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Evaluating psychological interventions in a novel experimental human model of anxiety

Evaluating psychological interventions in a novel experimental human model of anxiety
Evaluating psychological interventions in a novel experimental human model of anxiety
Inhalation of 7.5% carbon dioxide (CO2) increases anxiety and autonomic arousal and provides a novel experimental model of anxiety with which to evaluate pharmacological and psychological treatments for anxiety. To date several psychotropic drugs have been evaluated using the 7.5% CO2 model, including benzodiazepines, selective serotonin reuptake inhibitors (SSRIs) and serotonin noradrenaline reuptake inhibitors (SNRIs); however, it has yet to be used to evaluate psychological interventions. We compared the effects of two core psychological components of mindfulness-meditation (open monitoring, OM and focused attention, FA) against general relaxation, on subjective, autonomic and neuropsychological outcomes in the 7.5% CO2 experimental model.

32 healthy screened adults were randomized to complete 10 minutes of guided open monitoring, focused attention or relaxation, immediately before inhaling 7.5% CO2 for 20 minutes. During CO2-challenge participants completed an eye-tracking measure of attention control and selective attention. Measures of subjective anxiety, blood pressure and heart rate were taken at baseline and immediately following intervention and CO2-challenge.

OM and FA practice reduced subjective feelings of anxiety during 20-minute inhalation of 7.5% CO2 compared to relaxation control. OM practice produced a strong anxiolytic effect, whereas the effect of FA was more modest. Anxiolytic OM and FA effects occurred in the absence of group differences in autonomic arousal and eye-movement measures of attention.

Our findings are consistent with neuropsychological models of mindfulness-meditation that propose OM and FA activate prefrontal mechanisms that support emotion regulation during periods of anxiety and physiological hyper-arousal. Our findings complement those from pharmacological treatment studies, further supporting the use of CO2 challenge to evaluate future therapeutic interventions for anxiety.
0022-3956
117-122
Ainsworth, B.
b02d78c3-aa8b-462d-a534-31f1bf164f81
Marshall, J.E.
52b48c6a-e730-443e-8834-cd2a15912495
Meron, D.
65e463bd-1283-445f-ac48-dbde36e85415
Baldwin, D.S
1beaa192-0ef1-4914-897a-3a49fc2ed15e
Chadwick, P.
9eacd684-72f2-405a-a026-d3c72ef11c29
Munafo, M.R.
9f08cda8-d2ed-4e48-b7f8-7f29fa33efc9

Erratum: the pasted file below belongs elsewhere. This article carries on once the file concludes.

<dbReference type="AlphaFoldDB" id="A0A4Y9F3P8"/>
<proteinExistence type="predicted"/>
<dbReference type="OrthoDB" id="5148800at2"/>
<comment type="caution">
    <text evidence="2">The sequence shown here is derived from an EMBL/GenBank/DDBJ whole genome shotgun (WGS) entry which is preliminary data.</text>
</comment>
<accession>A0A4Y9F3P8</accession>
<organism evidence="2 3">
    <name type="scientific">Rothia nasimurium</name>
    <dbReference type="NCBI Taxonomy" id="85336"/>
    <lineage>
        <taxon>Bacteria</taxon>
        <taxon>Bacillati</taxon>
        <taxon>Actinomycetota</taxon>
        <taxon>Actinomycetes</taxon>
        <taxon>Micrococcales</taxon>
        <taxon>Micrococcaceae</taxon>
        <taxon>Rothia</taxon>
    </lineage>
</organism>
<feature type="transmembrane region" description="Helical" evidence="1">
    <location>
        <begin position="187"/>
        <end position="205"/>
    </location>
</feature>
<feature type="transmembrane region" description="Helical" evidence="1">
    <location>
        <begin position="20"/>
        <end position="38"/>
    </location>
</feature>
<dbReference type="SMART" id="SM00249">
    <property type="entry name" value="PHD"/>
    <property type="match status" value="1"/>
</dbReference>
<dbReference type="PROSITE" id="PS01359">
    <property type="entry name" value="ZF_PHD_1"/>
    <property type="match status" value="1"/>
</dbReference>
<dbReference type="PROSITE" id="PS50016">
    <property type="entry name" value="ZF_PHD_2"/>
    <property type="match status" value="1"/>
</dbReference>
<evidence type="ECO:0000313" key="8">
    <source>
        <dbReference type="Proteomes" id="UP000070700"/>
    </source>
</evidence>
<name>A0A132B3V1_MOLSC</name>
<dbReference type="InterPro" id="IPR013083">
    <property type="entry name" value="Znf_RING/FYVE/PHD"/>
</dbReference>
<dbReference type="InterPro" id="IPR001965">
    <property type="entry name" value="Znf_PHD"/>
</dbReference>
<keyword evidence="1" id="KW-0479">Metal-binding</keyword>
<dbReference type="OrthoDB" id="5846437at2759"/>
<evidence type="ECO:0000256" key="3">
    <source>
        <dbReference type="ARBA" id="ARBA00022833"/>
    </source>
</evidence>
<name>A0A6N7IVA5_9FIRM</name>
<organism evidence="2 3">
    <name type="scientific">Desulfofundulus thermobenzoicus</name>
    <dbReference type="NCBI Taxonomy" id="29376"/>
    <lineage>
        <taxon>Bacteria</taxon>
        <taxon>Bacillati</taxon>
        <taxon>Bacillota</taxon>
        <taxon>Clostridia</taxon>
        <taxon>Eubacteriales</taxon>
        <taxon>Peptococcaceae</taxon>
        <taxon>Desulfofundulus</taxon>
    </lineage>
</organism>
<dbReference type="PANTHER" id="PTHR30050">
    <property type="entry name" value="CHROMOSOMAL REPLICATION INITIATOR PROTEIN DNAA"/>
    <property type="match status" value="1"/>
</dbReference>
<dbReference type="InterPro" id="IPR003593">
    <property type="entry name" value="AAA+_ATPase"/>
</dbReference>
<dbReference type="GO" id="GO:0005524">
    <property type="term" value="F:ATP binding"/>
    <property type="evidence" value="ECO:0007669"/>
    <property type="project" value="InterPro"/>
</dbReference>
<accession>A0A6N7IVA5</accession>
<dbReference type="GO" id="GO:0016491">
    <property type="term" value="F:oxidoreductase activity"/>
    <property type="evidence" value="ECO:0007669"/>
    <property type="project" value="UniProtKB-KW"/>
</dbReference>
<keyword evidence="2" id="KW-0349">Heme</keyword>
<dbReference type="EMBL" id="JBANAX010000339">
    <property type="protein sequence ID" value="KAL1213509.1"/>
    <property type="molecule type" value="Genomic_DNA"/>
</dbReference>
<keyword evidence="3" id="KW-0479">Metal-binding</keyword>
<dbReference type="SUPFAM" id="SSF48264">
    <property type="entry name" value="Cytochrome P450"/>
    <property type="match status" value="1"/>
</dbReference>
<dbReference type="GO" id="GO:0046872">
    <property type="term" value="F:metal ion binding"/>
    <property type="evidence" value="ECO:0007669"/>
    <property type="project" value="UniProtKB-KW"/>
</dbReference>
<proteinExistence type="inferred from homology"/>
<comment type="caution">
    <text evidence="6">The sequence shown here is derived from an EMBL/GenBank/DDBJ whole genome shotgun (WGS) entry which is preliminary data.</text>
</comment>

Garner, M.
3221c5b3-b951-4fec-b456-ec449e4ce072
Ainsworth, B.
b02d78c3-aa8b-462d-a534-31f1bf164f81
Marshall, J.E.
52b48c6a-e730-443e-8834-cd2a15912495
Meron, D.
65e463bd-1283-445f-ac48-dbde36e85415
Baldwin, D.S
1beaa192-0ef1-4914-897a-3a49fc2ed15e
Chadwick, P.
9eacd684-72f2-405a-a026-d3c72ef11c29
Munafo, M.R.
9f08cda8-d2ed-4e48-b7f8-7f29fa33efc9
Garner, M.
3221c5b3-b951-4fec-b456-ec449e4ce072

Ainsworth, B., Marshall, J.E., Meron, D., Baldwin, D.S, Chadwick, P., Munafo, M.R. and Garner, M. (2015) Evaluating psychological interventions in a novel experimental human model of anxiety. Journal of Psychiatric Research, 63, 117-122. (doi:10.1016/j.jpsychires.2015.02.001). (PMID:25765144)

Record type: Article

Abstract

Inhalation of 7.5% carbon dioxide (CO2) increases anxiety and autonomic arousal and provides a novel experimental model of anxiety with which to evaluate pharmacological and psychological treatments for anxiety. To date several psychotropic drugs have been evaluated using the 7.5% CO2 model, including benzodiazepines, selective serotonin reuptake inhibitors (SSRIs) and serotonin noradrenaline reuptake inhibitors (SNRIs); however, it has yet to be used to evaluate psychological interventions. We compared the effects of two core psychological components of mindfulness-meditation (open monitoring, OM and focused attention, FA) against general relaxation, on subjective, autonomic and neuropsychological outcomes in the 7.5% CO2 experimental model.

32 healthy screened adults were randomized to complete 10 minutes of guided open monitoring, focused attention or relaxation, immediately before inhaling 7.5% CO2 for 20 minutes. During CO2-challenge participants completed an eye-tracking measure of attention control and selective attention. Measures of subjective anxiety, blood pressure and heart rate were taken at baseline and immediately following intervention and CO2-challenge.

OM and FA practice reduced subjective feelings of anxiety during 20-minute inhalation of 7.5% CO2 compared to relaxation control. OM practice produced a strong anxiolytic effect, whereas the effect of FA was more modest. Anxiolytic OM and FA effects occurred in the absence of group differences in autonomic arousal and eye-movement measures of attention.

Our findings are consistent with neuropsychological models of mindfulness-meditation that propose OM and FA activate prefrontal mechanisms that support emotion regulation during periods of anxiety and physiological hyper-arousal. Our findings complement those from pharmacological treatment studies, further supporting the use of CO2 challenge to evaluate future therapeutic interventions for anxiety.

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Accepted/In Press date: 2 February 2015
e-pub ahead of print date: 12 February 2015
Published date: April 2015
Organisations: Faculty of Medicine, Clinical Neuroscience

Identifiers

Local EPrints ID: 374061
URI: http://eprints.soton.ac.uk/id/eprint/374061
ISSN: 0022-3956
PURE UUID: 65356b34-6319-490e-93a1-43e920347bfa
ORCID for B. Ainsworth: ORCID iD orcid.org/0000-0002-5098-1092

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Date deposited: 04 Feb 2015 16:30
Last modified: 20 Jul 2019 00:48

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